Just remember to hide the evidence


I have been known to have a clean house. There was that time last August when I got on a roll. There was the cleaning frenzy that hit me in the post-tax season, and once last month, as the promise of visiting relatives loomed on the horizon, I polished until the entire abode sparkled.

But by and large our house is anything but tidy. To say it looks “lived in” would be an understatement. Quite frankly, the place often looks like a parade just went through.

Basketballs rule the foyer, dirty socks command space under the coffee table, and if ever the kitchen sink is void of dirty dishes, it’s only because no one has carried them up from the family room.

Just yesterday, the urge to clean overcame me. The dust was thick, the spaces cluttered, and unless dirty laundry was the new theme for the decorative niche at the bottom of the stairs, things had gotten out of control.

It was definitely time for some spiffing up.

As I loaded an abundant stack of sports bottles and drinking vessels into the dishwasher, I made mental preparations to corral the first kid who walked into the room and enlist his help.

“Charlie!” I said with too much enthusiasm as my unsuspecting first subject bounced a basketball around the corner.

“Oh no,” he responded as he recognized my over-enthusiastic tone and its implications, “is it a chore?”

“You dang betcha it’s a chore, little mister. We’ve got to come to terms with our living conditions. Now, carry these football cleats to the basement. Help me stash the last of the Christmas décor, and I think it’s time to put away the school bags.”

I stacked him up like a pack mule and sent him to the nether regions of the abode with the dog as his guide.

In the spirit of fun, it was Vernon (our eldest son, who was lucky enough to be home for a couple of days) who rounded the corner next. “Did you see that little guy?” he asked with a chuckle as he turned to watch Charlie bump into an end table.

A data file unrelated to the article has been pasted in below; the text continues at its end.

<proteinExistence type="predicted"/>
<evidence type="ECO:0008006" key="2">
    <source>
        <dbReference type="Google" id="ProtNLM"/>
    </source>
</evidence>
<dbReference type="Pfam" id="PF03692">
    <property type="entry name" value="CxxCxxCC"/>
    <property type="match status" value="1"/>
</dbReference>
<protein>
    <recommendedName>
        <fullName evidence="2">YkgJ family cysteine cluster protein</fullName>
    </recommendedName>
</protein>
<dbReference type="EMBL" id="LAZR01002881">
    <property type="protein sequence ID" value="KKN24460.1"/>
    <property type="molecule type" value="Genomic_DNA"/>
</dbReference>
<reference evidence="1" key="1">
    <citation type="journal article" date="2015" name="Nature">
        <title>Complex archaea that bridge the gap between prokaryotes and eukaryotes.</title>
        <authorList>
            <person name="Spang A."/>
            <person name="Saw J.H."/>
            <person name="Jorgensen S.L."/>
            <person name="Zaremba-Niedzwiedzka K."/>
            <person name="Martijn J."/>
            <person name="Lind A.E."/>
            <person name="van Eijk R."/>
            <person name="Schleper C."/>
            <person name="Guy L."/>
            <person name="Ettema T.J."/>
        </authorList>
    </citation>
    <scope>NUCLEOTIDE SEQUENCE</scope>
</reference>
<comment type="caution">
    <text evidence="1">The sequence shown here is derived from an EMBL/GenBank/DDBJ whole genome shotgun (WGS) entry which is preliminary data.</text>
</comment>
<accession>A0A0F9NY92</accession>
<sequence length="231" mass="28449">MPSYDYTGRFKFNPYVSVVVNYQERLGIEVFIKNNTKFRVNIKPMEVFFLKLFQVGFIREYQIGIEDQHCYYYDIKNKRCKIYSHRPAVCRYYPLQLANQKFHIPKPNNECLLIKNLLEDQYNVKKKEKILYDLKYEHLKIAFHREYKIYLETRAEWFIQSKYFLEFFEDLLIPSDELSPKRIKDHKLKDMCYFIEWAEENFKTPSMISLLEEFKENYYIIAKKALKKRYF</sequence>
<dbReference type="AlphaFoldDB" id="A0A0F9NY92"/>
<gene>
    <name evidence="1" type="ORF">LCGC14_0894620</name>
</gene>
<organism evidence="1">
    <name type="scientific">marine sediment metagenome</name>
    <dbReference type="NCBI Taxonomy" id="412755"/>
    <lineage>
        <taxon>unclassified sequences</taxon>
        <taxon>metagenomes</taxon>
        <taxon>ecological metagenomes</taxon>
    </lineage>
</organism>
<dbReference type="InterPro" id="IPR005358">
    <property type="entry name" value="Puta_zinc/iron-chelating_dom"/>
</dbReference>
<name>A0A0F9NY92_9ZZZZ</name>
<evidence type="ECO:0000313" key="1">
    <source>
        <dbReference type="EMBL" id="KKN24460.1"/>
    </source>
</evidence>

Vernon has a sixth sense where I’m concerned and oftentimes seems to read my mind.

Thank heavens his mind-reading does not work around corners, or he never would have appeared in the kitchen. He was still laughing at his younger brother when he turned and met my gaze, and the look on his face quickly went stoic. “Oh no!”

“Oh yes. I’ve had it with the filth.”

“We live, we breathe. Why must we apologize for that?”

It was a good argument, and I could see that our money to educate him was well spent. Still, I handed him some tools and sent him off to utilize his wit at something other than taxing my brain.

Then I went to find our Lawrence for, Lord love him, nobody polishes the mirrors better than he does. But before I could find him, it was apparent that word had spread far and wide that Mom was about to embark upon a cleaning mission and that everyone should “Run while there is still time!”

Even the dog had gone on the lam.

With a house void of children and would-be helpers, I took out a pen and yellow legal tablet and wrote up a list of assigned chores to present them upon their return. Knowing that these kids of mine think that setting a can of Pledge on the end table qualifies as dusting, I went into great detail about the tasks that needed to be done and to what extent.

Loving to inscribe, as I do, I wrote of our ancestors and how surely Great-Great- Grandma Clinch would have given anything to be able to clean with a vacuum instead of using a hay bale to scrub her dirt floor clean.

Then I stuck the note on the first place they’d look upon their return — the refrigerator door. Although the house was devoid of my offspring, I knew they wouldn’t stay missing for long.

As Vernon says, they live, they breathe, and I won’t make them apologize for that. Just so long as they pick up the evidence.

Lori Clinch is the mother of four sons and the author of the book “Are We There Yet?” You can reach her by sending an email to